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2016 Floatila to Benefit Reflection Riding

If you’ve never taken the time to explore Reflection Riding, you’ve definitely missed out on one of Chattanooga’s natural gems.  Nestled at the base of Lookout Mountain on Lookout Creek, Reflection Riding could be considered Chattanooga’s version of Cades Cove.  Wether you’re a seasoned visitor, or keep  meaning to check it out, the Floatila is the perfect opportunity to bring your friends and family to experience Reflection Riding in a unique way!

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What is the Floatila?

The Floatila is a family friendly event for paddling enthusiasts of all ages and abilities. Participants can grab their paddle boards, kayaks, canoes, or rent a raft from OAR and enjoy the 6.5 mile downstream paddle from Coolidge Park to Reflection Riding Arboretum and Nature Center boat launch on Lookout Creek.

Fall paddling on Lookout Creek.
Fall paddling on Lookout Creek.

At the end they will be rewarded with a late afternoon – early evening music festival featuring Slim Pickens Bluegrass and Shabti. There will also be kids games and carriage rides for those who would like to explore the property.

For those who aren’t sure about the paddling component, they can skip the paddle and join their friends at 4.30pm when the festival starts.

Registration information can be found here.

 

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How will the proceeds be used?

The Floatila benefits Reflection Riding Arboretum and Nature Center. The proceeds will be used to support the organization’s nature education program which reaches over 10,000 children each year, our native animal ambassadors who are permanently injured and cannot be released into their native habitats, and our native plant propagation program. In addition, funds will be used to maintain the 15 miles of trails which traverse Reflection Riding Arboretum and Nature Center’s 317 acres.

Reflection Riding nestled below Lookout Mountain.
Reflection Riding nestled below Lookout Mountain.

 

Reflection Riding’s History:

Between 1926 and 1941, John and Margaret Chambliss acquired various tracts of land in the Lookout Valley area between Lookout Mountain and Lookout Creek. John’s initial idea was to create a farm from the overgrown forested land, but he found the land too steep and difficult to farm.

Starting in the 1940s, inspired by English ideas of pastoral landscapes known as “ridings,” Chambliss decided to turn the land into a series of vistas. To create the riding, Chambliss carefully sculpted roads through the land; he wanted to create paths that followed the slopes of the property. These roads emulated English carriage paths that opened onto a successive series of sweeping views and pocket gardens of native plants. The Chamblisses named the property Reflection Riding to signal its function as a place for the contemplation of nature (“Riding” as a place through which to walk, ride a horse, or drive a car; “Reflection” to signify thoughtful contemplation). The property would have fields, forests, and window gardens of wildflowers.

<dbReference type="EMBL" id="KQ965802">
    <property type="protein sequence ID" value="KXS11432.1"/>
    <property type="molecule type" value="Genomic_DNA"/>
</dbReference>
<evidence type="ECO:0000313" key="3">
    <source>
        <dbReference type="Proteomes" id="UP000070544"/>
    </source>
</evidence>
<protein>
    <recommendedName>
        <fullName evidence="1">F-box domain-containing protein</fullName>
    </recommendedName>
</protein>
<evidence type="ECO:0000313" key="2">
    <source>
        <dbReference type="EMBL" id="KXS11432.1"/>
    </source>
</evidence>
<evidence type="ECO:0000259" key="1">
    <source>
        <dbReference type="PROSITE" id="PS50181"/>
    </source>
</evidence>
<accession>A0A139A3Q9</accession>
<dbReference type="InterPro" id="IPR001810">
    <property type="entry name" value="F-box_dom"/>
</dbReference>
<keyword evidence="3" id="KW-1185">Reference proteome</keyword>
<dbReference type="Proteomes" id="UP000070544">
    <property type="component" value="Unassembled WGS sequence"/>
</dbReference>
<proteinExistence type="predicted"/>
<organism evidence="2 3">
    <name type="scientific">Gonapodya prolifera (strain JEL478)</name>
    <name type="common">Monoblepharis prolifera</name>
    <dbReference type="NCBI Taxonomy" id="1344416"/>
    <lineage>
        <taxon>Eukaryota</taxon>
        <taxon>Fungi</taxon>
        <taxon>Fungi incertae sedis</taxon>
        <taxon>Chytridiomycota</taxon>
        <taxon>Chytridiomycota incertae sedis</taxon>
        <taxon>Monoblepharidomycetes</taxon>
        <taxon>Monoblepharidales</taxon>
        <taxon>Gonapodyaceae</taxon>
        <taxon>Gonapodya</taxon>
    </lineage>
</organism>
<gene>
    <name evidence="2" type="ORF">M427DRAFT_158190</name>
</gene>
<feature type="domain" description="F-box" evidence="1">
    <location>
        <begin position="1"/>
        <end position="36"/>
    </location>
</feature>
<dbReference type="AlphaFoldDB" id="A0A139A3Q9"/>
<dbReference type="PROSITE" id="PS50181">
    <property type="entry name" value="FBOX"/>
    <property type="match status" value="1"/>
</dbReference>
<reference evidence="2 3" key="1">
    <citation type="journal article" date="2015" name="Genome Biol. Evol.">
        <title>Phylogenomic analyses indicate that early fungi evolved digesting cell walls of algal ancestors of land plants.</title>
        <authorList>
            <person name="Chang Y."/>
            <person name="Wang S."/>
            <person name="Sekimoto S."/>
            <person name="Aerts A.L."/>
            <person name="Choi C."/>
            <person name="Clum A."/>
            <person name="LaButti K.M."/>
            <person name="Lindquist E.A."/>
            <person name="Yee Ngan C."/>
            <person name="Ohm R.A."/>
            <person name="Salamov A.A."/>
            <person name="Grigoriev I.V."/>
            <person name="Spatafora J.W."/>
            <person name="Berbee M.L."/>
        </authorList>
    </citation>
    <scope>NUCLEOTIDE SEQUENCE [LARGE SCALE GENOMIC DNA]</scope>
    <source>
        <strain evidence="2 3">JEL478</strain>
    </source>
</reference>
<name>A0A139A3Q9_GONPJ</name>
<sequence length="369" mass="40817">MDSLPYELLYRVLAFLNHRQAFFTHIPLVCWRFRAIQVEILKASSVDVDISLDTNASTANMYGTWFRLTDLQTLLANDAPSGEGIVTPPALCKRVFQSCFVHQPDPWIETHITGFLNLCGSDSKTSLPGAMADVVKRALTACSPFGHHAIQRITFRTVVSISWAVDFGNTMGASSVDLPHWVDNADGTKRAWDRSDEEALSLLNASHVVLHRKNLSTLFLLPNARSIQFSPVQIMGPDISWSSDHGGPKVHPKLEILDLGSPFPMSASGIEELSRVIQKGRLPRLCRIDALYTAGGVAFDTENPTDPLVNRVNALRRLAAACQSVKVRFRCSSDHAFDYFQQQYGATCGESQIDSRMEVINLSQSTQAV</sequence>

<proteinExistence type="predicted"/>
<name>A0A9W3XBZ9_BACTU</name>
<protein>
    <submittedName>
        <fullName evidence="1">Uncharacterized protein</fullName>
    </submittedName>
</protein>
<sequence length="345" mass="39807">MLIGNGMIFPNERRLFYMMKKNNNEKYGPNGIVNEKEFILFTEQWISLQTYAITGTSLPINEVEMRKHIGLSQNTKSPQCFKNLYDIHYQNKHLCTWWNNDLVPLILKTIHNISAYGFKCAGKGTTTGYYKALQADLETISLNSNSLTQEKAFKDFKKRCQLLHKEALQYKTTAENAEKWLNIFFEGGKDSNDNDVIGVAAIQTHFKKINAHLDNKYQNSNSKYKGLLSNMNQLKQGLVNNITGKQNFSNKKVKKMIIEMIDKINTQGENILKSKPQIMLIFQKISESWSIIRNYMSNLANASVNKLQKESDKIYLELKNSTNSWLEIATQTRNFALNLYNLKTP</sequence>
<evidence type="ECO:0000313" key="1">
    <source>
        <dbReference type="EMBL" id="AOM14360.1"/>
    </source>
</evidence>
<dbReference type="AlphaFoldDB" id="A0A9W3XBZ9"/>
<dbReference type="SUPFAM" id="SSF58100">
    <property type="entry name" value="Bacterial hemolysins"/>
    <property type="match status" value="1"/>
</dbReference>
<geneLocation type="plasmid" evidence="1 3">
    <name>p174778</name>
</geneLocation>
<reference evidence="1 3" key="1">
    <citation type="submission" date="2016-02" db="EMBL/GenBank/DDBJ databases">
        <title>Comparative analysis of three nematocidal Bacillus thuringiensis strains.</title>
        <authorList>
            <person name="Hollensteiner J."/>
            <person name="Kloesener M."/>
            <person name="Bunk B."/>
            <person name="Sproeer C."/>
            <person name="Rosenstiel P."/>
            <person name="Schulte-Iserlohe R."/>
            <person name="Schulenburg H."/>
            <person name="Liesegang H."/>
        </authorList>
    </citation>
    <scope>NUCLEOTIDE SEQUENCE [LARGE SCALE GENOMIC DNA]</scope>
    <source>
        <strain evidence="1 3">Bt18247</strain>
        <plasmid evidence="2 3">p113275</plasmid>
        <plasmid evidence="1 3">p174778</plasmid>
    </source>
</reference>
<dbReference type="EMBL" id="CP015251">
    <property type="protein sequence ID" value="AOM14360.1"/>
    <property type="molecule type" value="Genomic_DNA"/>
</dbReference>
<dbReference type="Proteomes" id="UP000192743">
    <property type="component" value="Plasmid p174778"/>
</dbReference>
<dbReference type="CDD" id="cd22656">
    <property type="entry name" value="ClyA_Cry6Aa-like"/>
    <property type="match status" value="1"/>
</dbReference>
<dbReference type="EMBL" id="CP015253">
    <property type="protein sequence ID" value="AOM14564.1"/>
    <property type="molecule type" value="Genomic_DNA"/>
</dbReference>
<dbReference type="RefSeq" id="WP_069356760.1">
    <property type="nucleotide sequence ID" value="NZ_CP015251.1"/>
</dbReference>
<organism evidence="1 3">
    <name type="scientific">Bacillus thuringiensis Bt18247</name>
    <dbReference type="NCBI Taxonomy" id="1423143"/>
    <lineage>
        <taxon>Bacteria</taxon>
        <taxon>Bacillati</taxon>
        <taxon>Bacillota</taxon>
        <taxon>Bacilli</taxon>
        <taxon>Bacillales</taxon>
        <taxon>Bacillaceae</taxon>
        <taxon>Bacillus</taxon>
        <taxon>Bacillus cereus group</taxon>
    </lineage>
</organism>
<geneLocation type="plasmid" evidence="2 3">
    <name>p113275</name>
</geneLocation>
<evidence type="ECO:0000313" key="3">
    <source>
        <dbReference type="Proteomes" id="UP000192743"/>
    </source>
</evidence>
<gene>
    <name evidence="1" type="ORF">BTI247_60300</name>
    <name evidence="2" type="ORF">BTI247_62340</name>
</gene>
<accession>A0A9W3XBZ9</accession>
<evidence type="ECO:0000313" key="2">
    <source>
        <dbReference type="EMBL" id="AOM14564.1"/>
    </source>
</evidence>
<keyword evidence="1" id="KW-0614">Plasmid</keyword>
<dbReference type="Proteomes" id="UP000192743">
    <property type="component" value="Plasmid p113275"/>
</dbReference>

Margaret Chambliss and Marie Humphreys (their close friend, who eventually lived on the property) collected wildflowers and native species of plants, flowers, and trees from the surrounding area, including Lookout and Signal Mountains.

In the 1950s, the Chamblisses opened the property as a large drive-through garden or arboretum, full of unusual and native plants, where people could come to appreciate the natural beauty of the land and plant life. For a $1 donation, members of the public could retreat from the city and explore the riding.

In 1956, Reflection Riding officially became a corporation, and in 1967 the Garden Club of America awarded John and Margaret Chambliss the Margaret Douglas Medal for their efforts in conservation and education.

Following John Chambliss’s death in 1972, Reflection Riding adopted a master plan to guide its future under his daughter Susan Irvine’s supervision.

In 1978, the Chattanooga Nature Center established its headquarters adjacent to Reflection Riding. The Nature Center, which has since merged with Reflection Riding, quickly became a place for environmental education and wildlife rehabilitation.

1982, landscape designer Thomas Kane developed a plan for Reflection Riding’s preservation and development, recognizing the importance of maintaining and enhancing the riding’s various features: bucolic farmland, woodlands, and landscape park.

Today, Reflection Riding is an arboretum dedicated to the study, propagation, and conservation of native plants and ecosystems. The property houses thousands of native plant species, and the greenhouse specializes in native plant cultivation. As we look to the future, Reflection Riding Arboretum and Nature Center aspires to become the region’s premier botanical garden and nature park.

Wildlife education at The Chattanooga Nature Center.
Wildlife education at The Chattanooga Nature Center.

What else is new and exciting at Reflection Riding?

The fall event schedule at Reflection Riding is packed — there’s always something for the whole family to enjoy.  Be sure to check out the list of events here.